Israel has allegedly employed a disgusting media propaganda strategy by introducing graphic pro-Israel advertisements into children’s video games as it deepens its ground invasion in Gaza, where over 8,000 Palestinians including more than 3,000 children have so far been killed in air raids.
This unconventional tactic has raised concerns as such content is exposed to young players.
Maria Julia Cassis, a mom from northern London, reported that her 6-year-old son encountered a disturbing advertisement while playing a puzzle game on his Android phone.
The advertisement depicted distressed Israeli families and Hamas gunmen, along with a message from the Israeli Ministry of Foreign Affairs stating, “WE WILL MAKE SURE THAT THOSE WHO HARM US PAY A HEAVY PRICE.” Cassis promptly removed the game as her son found the content deeply unsettling.
This incident is not isolated, as Reuters has identified at least five such cases across Europe, where players, including many children, were confronted with similar pro-Israel ads featuring missile attacks, explosions, and masked attackers. These advertisements even infiltrated popular games like “Angry Birds,” developed by Rovio, leading to player discomfort and parental concerns.
Rovio, the developer of “Angry Birds,” said that these ads with disturbing content had mistakenly made their way into their game and were being manually blocked. The company declined to specify which of its advertising partners was responsible for these ads.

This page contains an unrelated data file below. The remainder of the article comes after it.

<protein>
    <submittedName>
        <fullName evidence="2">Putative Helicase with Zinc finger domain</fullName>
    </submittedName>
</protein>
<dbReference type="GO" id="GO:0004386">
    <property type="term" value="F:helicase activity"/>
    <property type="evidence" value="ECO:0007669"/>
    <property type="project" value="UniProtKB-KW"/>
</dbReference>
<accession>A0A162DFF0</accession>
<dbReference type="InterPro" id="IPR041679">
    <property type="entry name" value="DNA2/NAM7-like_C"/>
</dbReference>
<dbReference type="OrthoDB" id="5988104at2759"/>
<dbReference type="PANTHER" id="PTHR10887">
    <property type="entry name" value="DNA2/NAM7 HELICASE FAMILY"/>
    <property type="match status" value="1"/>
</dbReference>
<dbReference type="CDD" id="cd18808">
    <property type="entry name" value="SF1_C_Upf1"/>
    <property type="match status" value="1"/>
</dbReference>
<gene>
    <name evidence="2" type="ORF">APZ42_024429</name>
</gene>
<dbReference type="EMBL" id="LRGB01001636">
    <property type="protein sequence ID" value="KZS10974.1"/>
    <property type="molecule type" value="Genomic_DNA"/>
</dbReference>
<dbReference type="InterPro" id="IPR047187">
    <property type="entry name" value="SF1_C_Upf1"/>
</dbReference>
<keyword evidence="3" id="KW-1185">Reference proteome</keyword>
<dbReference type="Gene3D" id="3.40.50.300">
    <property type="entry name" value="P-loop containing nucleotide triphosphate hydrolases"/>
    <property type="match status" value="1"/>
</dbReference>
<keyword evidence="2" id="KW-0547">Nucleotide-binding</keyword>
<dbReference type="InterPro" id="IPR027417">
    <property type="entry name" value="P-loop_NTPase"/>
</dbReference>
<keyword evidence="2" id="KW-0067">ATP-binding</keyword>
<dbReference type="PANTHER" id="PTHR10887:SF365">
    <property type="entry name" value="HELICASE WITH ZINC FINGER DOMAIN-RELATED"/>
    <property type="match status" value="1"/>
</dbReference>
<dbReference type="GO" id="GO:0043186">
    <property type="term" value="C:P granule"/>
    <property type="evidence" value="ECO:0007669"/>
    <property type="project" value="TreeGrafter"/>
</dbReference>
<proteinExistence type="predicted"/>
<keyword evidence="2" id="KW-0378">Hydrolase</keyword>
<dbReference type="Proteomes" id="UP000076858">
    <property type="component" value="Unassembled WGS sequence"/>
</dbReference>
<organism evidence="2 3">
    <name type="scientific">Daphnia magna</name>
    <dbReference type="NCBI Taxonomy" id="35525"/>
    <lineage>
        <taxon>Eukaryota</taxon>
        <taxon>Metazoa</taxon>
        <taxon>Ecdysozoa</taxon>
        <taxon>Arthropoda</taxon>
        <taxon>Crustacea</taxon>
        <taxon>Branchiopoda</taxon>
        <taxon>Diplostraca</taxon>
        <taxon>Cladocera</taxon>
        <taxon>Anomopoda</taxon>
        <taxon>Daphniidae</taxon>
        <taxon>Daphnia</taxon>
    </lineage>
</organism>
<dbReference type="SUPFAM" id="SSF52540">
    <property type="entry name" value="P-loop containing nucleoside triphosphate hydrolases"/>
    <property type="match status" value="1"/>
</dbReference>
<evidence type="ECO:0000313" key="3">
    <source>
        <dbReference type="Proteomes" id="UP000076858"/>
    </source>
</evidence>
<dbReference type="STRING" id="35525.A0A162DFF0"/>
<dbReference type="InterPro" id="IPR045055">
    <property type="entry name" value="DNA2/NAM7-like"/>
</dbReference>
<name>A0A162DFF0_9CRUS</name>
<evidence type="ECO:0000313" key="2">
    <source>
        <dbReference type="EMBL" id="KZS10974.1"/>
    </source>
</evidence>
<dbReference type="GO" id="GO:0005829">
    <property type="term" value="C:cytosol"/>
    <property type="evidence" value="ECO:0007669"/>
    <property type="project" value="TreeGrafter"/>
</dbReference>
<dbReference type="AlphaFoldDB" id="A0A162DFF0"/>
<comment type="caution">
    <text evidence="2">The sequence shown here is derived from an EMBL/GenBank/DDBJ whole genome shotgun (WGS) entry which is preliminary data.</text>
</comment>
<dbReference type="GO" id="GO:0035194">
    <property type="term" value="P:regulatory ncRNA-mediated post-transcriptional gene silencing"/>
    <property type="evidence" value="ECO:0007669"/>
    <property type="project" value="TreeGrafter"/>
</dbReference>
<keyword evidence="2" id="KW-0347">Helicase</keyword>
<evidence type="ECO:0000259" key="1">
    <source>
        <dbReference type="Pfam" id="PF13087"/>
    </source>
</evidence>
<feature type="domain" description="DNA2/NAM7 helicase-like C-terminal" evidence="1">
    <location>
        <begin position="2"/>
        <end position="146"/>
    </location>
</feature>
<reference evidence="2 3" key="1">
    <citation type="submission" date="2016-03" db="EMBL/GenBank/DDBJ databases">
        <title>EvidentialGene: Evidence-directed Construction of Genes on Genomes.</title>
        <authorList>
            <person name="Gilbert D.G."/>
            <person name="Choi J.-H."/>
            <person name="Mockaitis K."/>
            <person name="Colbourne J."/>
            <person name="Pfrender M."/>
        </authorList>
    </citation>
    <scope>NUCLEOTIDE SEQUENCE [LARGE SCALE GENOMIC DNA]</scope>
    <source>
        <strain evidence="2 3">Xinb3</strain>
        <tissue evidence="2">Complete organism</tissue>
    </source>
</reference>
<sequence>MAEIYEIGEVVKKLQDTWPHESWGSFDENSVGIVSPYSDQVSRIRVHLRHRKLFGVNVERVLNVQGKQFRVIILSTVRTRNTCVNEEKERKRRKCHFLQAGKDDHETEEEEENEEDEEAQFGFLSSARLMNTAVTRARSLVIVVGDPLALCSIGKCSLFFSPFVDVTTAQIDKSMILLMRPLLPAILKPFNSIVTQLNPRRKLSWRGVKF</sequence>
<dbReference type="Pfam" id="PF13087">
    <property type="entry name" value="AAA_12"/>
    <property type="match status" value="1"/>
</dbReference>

The head of Digital at the Israeli Ministry of Foreign Affairs, David Saranga, acknowledged that the video in question was a government-sponsored commercial. However, he claimed not to know how it ended up in various games.
This video is part of a larger advocacy campaign by the Israeli Foreign Ministry, which has allocated $1.5 million for online advertisements since the Gaza War began following Hamas’s attack on southern Israel on October 7th. Saranga emphasised the graphic nature of the campaign, aiming to raise global awareness about the situation in Israel.
Reuters attempted to identify the source of these advertisements by contacting 43 advertising companies listed as “third-party data partners” on Rovio’s website. However, only 12 of these partners, including Amazon, Index Exchange, and Pinterest, responded, denying involvement in the advertisement’s placement.
According to Saranga, the Israeli Ministry of Foreign Affairs has made payments to advertising firms such as Taboola, Outbrain, Google, and X (formerly Twitter). Yet, both Taboola and Outbrain disassociated themselves from the game advertisements. Reuters found no evidence of a comparable Palestinian digital advertising campaign, except for some Arabic-language videos by Palestine TV.
This controversial approach has raised ethical and legal concerns, particularly regarding the age of the audience exposed to such graphic content. While advertising regulations vary across nations, authorities generally advocate for responsible targeting of ads away from under-18s.
In Britain, where Maria Julia Cassis and her son reside, the Advertising Standards Authority monitors advertising campaigns, emphasising the need to protect children from promotions featuring graphic content.